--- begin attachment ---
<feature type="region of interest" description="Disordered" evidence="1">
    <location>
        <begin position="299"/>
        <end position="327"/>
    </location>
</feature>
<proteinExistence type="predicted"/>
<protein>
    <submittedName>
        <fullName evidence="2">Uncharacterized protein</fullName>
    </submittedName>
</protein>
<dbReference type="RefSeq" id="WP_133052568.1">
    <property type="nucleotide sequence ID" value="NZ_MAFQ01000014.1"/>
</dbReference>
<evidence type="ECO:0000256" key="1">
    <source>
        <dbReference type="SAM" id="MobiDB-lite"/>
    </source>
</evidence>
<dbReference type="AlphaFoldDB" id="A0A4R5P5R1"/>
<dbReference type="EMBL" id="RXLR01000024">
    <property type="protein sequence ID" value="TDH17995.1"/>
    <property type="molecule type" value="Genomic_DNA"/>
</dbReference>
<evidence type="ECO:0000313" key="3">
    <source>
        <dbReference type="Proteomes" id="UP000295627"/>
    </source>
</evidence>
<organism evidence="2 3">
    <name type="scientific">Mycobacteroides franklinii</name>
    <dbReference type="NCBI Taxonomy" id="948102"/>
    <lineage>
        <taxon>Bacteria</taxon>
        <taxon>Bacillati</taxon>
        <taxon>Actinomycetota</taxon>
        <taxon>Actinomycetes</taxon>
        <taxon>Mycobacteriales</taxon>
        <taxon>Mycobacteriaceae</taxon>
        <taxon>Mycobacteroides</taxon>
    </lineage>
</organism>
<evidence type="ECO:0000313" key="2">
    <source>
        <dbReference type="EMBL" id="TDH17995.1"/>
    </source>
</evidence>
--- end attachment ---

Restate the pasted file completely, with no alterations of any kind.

<feature type="region of interest" description="Disordered" evidence="1">
    <location>
        <begin position="299"/>
        <end position="327"/>
    </location>
</feature>
<proteinExistence type="predicted"/>
<protein>
    <submittedName>
        <fullName evidence="2">Uncharacterized protein</fullName>
    </submittedName>
</protein>
<dbReference type="RefSeq" id="WP_133052568.1">
    <property type="nucleotide sequence ID" value="NZ_MAFQ01000014.1"/>
</dbReference>
<evidence type="ECO:0000256" key="1">
    <source>
        <dbReference type="SAM" id="MobiDB-lite"/>
    </source>
</evidence>
<dbReference type="AlphaFoldDB" id="A0A4R5P5R1"/>
<dbReference type="EMBL" id="RXLR01000024">
    <property type="protein sequence ID" value="TDH17995.1"/>
    <property type="molecule type" value="Genomic_DNA"/>
</dbReference>
<evidence type="ECO:0000313" key="3">
    <source>
        <dbReference type="Proteomes" id="UP000295627"/>
    </source>
</evidence>
<organism evidence="2 3">
    <name type="scientific">Mycobacteroides franklinii</name>
    <dbReference type="NCBI Taxonomy" id="948102"/>
    <lineage>
        <taxon>Bacteria</taxon>
        <taxon>Bacillati</taxon>
        <taxon>Actinomycetota</taxon>
        <taxon>Actinomycetes</taxon>
        <taxon>Mycobacteriales</taxon>
        <taxon>Mycobacteriaceae</taxon>
        <taxon>Mycobacteroides</taxon>
    </lineage>
</organism>
<evidence type="ECO:0000313" key="2">
    <source>
        <dbReference type="EMBL" id="TDH17995.1"/>
    </source>
</evidence>